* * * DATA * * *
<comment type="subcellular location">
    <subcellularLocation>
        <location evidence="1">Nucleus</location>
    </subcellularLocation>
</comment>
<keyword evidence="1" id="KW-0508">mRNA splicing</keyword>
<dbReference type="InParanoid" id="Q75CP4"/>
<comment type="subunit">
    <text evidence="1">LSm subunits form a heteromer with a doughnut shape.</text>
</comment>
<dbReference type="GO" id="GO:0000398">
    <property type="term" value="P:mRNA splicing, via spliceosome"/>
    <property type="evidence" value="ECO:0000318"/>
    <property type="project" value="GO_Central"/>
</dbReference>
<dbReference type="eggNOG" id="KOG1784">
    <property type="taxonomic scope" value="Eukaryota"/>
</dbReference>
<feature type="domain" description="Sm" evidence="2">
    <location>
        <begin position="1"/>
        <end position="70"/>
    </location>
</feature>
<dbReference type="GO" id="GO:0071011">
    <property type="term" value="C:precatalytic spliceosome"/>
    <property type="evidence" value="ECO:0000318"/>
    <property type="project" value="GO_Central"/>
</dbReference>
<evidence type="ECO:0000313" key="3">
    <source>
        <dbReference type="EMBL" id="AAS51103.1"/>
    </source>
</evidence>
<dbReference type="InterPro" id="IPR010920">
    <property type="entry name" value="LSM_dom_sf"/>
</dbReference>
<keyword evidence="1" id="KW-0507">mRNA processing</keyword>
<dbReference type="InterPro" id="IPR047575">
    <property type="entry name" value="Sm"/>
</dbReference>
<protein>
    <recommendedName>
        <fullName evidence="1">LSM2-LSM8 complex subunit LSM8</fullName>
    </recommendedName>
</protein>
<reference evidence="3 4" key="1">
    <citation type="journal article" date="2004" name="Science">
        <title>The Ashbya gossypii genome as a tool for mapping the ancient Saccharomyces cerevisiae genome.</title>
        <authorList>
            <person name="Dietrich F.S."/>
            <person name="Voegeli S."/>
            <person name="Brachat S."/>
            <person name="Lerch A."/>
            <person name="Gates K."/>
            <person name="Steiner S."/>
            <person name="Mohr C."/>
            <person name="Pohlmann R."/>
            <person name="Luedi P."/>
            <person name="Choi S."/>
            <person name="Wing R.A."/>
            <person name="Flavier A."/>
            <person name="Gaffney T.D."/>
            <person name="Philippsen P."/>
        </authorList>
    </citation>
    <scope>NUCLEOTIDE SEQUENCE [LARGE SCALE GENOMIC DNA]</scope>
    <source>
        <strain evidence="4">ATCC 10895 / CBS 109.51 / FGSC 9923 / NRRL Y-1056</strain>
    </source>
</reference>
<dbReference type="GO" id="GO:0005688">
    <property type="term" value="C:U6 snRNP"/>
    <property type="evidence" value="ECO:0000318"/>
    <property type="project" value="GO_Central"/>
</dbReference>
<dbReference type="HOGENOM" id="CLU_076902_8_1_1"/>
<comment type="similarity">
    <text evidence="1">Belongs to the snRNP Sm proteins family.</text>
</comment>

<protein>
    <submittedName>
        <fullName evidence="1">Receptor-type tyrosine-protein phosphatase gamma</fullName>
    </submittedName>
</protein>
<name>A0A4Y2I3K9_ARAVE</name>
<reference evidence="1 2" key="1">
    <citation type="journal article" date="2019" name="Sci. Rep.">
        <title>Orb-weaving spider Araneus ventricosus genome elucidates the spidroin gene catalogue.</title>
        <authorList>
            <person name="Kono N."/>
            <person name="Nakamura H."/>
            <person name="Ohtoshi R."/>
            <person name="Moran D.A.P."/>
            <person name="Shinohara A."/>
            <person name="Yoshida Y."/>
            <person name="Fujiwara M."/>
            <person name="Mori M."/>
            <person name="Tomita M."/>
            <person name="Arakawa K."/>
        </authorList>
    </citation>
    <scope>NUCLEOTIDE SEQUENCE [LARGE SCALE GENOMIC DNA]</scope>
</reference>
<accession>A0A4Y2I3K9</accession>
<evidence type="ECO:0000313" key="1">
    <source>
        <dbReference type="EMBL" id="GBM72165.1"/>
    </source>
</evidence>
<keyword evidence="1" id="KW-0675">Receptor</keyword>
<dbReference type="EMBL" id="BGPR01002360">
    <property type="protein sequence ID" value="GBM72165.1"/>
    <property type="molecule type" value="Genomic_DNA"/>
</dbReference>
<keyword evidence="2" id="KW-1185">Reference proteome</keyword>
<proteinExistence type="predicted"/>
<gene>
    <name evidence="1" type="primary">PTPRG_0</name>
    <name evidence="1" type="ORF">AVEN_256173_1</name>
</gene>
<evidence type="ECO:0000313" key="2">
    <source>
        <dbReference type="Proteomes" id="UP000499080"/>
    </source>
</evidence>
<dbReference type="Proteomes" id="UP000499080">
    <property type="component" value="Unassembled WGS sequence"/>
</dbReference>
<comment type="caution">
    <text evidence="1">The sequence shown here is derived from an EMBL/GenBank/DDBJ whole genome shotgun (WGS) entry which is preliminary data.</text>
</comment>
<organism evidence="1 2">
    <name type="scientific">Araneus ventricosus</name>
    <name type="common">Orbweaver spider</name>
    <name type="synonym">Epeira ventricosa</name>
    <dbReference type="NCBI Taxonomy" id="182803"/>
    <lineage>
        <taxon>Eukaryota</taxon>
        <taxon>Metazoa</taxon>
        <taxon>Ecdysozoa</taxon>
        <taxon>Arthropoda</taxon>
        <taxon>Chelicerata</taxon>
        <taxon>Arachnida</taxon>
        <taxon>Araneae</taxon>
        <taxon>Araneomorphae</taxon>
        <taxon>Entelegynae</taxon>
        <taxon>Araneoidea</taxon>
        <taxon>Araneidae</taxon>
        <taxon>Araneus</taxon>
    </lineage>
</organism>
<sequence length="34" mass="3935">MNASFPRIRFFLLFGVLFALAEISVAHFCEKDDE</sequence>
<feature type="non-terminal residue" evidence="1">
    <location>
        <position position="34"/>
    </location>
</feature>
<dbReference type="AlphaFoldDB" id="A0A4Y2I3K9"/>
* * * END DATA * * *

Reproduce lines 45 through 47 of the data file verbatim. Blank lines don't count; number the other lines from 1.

    </recommendedName>
</protein>
<reference evidence="3 4" key="1">